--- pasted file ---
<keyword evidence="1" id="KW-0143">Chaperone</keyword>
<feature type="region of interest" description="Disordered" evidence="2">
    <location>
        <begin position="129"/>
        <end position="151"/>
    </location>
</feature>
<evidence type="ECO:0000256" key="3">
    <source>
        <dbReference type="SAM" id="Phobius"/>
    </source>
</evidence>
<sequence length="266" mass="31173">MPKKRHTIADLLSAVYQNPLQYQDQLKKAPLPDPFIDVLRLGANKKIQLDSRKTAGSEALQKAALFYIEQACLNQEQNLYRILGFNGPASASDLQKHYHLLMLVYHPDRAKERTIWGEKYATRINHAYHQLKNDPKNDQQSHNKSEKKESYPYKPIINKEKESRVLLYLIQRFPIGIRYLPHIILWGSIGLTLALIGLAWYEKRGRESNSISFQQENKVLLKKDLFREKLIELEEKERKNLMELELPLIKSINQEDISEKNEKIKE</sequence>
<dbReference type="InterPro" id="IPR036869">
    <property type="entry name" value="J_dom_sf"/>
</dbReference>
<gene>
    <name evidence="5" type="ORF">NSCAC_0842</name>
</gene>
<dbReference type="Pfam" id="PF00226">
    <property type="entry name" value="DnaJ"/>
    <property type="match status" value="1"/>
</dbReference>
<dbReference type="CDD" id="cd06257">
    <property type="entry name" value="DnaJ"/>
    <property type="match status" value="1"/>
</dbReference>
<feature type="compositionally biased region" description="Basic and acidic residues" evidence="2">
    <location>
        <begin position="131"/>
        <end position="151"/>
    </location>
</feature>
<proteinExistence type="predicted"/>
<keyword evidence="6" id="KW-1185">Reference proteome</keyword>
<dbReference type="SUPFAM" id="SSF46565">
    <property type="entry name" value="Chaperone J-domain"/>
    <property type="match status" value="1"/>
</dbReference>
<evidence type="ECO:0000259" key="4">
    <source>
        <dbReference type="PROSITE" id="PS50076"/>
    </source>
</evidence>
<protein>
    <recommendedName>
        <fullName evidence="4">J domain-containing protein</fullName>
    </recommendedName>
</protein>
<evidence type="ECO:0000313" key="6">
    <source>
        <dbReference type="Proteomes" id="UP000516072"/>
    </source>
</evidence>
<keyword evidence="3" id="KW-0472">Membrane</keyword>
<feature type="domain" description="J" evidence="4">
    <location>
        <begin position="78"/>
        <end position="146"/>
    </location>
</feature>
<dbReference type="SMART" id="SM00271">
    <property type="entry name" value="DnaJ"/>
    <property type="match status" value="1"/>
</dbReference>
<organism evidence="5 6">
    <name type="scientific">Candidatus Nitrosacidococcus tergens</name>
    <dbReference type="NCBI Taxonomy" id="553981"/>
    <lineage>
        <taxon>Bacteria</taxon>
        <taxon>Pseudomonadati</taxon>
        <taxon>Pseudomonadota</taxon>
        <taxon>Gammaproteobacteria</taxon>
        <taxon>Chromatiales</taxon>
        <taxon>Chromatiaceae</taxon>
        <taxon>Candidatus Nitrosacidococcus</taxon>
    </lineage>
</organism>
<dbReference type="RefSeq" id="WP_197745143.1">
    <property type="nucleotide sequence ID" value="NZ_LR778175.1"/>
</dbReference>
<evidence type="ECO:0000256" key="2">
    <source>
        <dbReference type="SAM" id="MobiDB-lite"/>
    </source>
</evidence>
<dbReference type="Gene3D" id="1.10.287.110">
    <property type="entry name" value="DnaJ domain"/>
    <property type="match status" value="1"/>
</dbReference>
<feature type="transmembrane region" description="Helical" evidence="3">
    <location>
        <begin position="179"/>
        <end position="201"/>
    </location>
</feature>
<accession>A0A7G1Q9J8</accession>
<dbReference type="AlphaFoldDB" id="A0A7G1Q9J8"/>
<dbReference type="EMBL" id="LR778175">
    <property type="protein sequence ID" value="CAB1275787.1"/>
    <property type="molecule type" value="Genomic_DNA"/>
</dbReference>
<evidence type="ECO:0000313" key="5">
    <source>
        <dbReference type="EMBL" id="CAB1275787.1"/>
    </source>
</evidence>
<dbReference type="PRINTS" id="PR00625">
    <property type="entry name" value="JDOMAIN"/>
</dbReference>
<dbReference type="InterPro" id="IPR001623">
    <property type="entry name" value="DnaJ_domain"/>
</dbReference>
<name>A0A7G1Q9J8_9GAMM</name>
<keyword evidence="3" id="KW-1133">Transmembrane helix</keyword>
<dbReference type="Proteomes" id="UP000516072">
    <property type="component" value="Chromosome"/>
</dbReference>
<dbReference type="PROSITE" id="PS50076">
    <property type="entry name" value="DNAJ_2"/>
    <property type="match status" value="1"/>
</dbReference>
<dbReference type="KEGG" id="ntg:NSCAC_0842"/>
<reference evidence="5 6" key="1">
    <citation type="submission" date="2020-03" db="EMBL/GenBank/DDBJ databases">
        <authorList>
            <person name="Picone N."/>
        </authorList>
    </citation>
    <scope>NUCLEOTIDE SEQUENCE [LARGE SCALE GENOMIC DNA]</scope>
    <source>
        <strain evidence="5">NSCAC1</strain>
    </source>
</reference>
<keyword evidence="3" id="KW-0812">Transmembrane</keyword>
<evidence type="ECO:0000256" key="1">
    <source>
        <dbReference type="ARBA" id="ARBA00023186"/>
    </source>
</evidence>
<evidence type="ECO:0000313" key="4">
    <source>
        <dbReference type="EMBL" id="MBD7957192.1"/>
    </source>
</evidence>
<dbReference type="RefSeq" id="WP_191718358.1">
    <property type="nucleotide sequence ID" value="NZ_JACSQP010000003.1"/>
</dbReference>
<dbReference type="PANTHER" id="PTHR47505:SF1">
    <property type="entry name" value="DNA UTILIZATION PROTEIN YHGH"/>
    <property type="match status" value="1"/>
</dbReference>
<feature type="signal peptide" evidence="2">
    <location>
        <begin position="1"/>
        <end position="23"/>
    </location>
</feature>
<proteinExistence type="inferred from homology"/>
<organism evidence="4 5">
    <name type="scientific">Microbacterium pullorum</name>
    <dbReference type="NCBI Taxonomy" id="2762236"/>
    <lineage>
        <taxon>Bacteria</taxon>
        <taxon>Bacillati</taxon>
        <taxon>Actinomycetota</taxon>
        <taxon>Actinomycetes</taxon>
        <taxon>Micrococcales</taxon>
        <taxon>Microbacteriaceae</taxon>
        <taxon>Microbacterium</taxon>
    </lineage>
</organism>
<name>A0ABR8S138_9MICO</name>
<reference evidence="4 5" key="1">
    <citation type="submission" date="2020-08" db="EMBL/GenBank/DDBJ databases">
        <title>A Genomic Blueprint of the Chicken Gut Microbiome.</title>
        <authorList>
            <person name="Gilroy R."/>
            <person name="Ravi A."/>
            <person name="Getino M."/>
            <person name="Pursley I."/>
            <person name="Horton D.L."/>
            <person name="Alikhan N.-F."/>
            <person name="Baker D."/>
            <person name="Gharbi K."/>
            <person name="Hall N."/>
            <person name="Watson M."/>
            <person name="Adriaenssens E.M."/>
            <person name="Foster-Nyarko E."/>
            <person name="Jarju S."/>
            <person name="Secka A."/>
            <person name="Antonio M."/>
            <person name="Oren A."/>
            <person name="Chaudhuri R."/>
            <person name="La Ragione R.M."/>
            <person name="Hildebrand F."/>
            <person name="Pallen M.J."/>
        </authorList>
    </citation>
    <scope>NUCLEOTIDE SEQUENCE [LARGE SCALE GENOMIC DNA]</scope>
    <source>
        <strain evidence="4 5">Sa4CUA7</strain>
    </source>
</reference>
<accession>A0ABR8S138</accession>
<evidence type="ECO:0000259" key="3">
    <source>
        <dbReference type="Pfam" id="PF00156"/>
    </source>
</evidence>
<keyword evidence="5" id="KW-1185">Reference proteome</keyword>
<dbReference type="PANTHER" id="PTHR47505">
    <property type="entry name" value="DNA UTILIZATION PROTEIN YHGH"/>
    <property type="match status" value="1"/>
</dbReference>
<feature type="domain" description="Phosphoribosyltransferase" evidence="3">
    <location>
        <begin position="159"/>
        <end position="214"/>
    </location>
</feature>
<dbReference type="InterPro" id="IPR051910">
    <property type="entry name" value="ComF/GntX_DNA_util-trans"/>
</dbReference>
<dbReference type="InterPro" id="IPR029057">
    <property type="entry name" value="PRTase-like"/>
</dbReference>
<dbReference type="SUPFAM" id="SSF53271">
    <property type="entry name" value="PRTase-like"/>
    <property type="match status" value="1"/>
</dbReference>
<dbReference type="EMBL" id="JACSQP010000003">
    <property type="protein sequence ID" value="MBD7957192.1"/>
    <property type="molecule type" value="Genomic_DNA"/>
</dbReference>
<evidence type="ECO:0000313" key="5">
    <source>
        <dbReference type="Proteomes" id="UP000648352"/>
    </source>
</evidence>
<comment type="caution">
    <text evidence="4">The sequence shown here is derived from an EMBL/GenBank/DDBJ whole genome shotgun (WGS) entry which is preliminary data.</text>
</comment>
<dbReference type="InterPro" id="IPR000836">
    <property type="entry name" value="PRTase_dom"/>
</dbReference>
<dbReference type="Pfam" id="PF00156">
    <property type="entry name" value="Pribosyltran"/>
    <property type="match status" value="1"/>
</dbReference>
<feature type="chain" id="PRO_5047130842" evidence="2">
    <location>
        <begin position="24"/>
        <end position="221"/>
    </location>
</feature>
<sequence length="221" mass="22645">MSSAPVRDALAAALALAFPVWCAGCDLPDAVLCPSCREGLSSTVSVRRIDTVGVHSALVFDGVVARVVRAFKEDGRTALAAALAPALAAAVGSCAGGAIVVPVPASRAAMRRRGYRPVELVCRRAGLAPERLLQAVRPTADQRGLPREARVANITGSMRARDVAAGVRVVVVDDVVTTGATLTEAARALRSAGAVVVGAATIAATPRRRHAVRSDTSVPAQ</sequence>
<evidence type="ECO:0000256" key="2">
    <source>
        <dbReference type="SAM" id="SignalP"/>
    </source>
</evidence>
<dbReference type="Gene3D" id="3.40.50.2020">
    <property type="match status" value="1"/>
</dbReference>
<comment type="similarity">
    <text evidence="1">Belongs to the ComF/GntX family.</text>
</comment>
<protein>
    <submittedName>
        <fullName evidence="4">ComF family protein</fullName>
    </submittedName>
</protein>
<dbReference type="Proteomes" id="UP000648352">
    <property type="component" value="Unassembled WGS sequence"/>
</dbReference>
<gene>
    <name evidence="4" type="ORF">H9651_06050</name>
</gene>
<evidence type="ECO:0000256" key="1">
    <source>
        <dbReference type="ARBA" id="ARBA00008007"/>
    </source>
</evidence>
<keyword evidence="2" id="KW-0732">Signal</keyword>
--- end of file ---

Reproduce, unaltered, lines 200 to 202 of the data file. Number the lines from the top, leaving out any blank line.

    <scope>NUCLEOTIDE SEQUENCE [LARGE SCALE GENOMIC DNA]</scope>
    <source>
        <strain evidence="4 5">Sa4CUA7</strain>